Hosting A Dinner Party – Business & Social Etiquette Blog

Invitations
Send your invitations on good quality white card at least two weeks in advance; include what the event is, when and where it is to be held. Include your name or the name of the host, the time of the dinner, the address, and a dress code. Request an RSVP with a latest reply date.

Planning  the Menu

Decide which courses you are going to serve and the order of the courses for your dinner

Once you determine the order of your menu, write it down.  The main course is the focal point of the menu, and all other foods are selected to compliment this course; temperature, texture, and colours have to be considered.

Have  a balance of bland, strong, sharp and sweet tastes. If creamed soup is served as a first course, creamed vegetables are not included in the main course. When a course is served in a pastry shell, pudding with a crust is not appropriate.

For a meal of four courses or less, light hors d’oeuvres or canapés can be offered with cocktails or drinks on arrival.  Do not take your drink through to the dining table.

Suggested Menu

1. Soup or fish

2. Entree (main course) with vegetables/potatoes/side dishes.
    A sorbet can be served after the main course to refresh the palate. 

3. Pudding –  do not refer to this as desert.

4. Cheese and  biscuits with fruit i.e.  grapes.

5. Coffee and petit-fours

Wine

Prepare the wine you have chosen to accompany each course. Make sure white wine  is chilled. Red wine is served at room temperature.  Supply a soft drink for those who do not drink alcohol.  Have filtered water in a jug on the table with sliced lemon or lime.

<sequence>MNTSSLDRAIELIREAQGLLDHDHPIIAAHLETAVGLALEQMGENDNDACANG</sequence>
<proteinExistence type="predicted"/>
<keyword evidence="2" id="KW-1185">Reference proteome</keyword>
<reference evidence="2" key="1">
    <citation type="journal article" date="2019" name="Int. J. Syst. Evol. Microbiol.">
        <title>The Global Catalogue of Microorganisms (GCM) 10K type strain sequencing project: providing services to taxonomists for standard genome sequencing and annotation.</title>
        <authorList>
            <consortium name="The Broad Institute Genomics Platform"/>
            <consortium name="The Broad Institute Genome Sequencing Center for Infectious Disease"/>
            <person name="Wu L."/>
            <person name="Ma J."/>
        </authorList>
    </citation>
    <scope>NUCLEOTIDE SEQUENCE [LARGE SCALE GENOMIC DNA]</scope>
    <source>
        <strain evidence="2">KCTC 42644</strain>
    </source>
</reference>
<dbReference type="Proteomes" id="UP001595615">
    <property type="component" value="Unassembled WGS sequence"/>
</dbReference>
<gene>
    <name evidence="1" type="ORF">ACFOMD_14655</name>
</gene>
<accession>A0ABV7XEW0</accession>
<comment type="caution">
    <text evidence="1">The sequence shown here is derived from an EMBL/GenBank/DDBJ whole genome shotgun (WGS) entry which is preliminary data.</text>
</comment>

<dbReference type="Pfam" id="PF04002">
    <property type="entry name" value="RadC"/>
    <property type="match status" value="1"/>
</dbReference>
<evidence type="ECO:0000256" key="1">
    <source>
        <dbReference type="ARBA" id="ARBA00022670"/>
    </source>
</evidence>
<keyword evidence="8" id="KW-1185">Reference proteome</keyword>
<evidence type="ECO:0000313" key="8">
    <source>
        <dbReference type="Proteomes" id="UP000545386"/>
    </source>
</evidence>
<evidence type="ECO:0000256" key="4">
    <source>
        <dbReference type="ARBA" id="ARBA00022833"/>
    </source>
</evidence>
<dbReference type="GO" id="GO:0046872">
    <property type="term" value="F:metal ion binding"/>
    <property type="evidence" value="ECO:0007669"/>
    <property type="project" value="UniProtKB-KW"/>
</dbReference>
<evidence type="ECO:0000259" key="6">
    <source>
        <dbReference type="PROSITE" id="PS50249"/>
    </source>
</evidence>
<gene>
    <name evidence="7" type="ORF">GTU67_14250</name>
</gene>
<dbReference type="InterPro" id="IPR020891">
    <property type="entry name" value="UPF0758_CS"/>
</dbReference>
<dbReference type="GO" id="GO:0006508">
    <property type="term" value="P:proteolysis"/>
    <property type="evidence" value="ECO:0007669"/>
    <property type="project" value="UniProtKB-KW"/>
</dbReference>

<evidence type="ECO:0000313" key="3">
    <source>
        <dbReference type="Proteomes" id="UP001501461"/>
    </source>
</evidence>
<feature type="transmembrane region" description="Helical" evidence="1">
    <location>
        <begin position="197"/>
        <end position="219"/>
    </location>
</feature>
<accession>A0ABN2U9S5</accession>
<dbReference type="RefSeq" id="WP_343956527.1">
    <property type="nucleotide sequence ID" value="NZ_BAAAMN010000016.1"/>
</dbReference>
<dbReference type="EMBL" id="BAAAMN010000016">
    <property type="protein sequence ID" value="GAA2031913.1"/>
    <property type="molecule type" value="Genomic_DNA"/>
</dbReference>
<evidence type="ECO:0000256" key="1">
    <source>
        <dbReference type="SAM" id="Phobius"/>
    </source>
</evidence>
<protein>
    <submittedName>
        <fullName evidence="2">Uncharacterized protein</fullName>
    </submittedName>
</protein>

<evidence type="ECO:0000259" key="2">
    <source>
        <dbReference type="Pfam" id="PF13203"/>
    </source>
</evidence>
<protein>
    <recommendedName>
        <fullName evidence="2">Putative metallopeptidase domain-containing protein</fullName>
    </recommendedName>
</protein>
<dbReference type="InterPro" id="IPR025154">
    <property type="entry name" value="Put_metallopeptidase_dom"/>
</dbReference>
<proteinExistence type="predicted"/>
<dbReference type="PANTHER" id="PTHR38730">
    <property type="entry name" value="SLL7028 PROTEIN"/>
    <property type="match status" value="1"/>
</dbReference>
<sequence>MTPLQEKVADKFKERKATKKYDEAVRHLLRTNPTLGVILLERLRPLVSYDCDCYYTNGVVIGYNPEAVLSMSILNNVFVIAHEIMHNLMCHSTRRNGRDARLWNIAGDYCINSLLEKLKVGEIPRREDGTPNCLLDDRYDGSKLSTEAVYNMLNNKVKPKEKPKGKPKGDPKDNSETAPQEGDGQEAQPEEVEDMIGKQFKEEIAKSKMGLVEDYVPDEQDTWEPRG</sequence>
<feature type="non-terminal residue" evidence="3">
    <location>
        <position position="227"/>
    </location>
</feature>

Preparation Before  the Meal

  • A few days before clean your house, buy the non-perishable foods
  • The day before, buy the perishable foods.
  • Prepare any dishes which you can ahead of time.
  • Set the dinner table the day before or the morning of the dinner.
  • At a formal dinner the tablecloth overhang is, approximately 10 to 15 inches.
  • The tablecloth and napkins should be white linen approx..18 inches square.
  • Use your best china, if available silver utensils and  crystal glasses.
  • Make home-made soup  the day before; it normally tastes better.
  • Put the drinks and glasses out ready for your guests arriving.
  • Put out the clothes you will be wearing on the evening.
  • Choose an interesting centrepiece low enough for everyone to see over.

Set the Mood

  • Choose soft background music which will not interfere with any conversations.
  • Do not use scented candles at a dinner party.
  • Put on any other lighting, up lighting is usually softer than down lights

Seating Arrangements

  • Seat yourself and your helper closest to the kitchen.
  • The guest of honour should be seated in the main seat.
  • Partners should be seated separately, alternate women and men, around the table if possible.

Leave time for yourself and go and make yourself presentable.

Enjoy your dinner

For more information visit my website at www.etiquetteandmanners.co.uk The etiquette courses are on sale for £3.99. The courses are also certified for continued professional development (CPD) if required.

Good Luck

Ellen

Ellen Russell
About the author

Ellen is our Business & Social Etiquette Blogger. You can reach Ellen on: Etiquette and Manners, Facebook, Linked In

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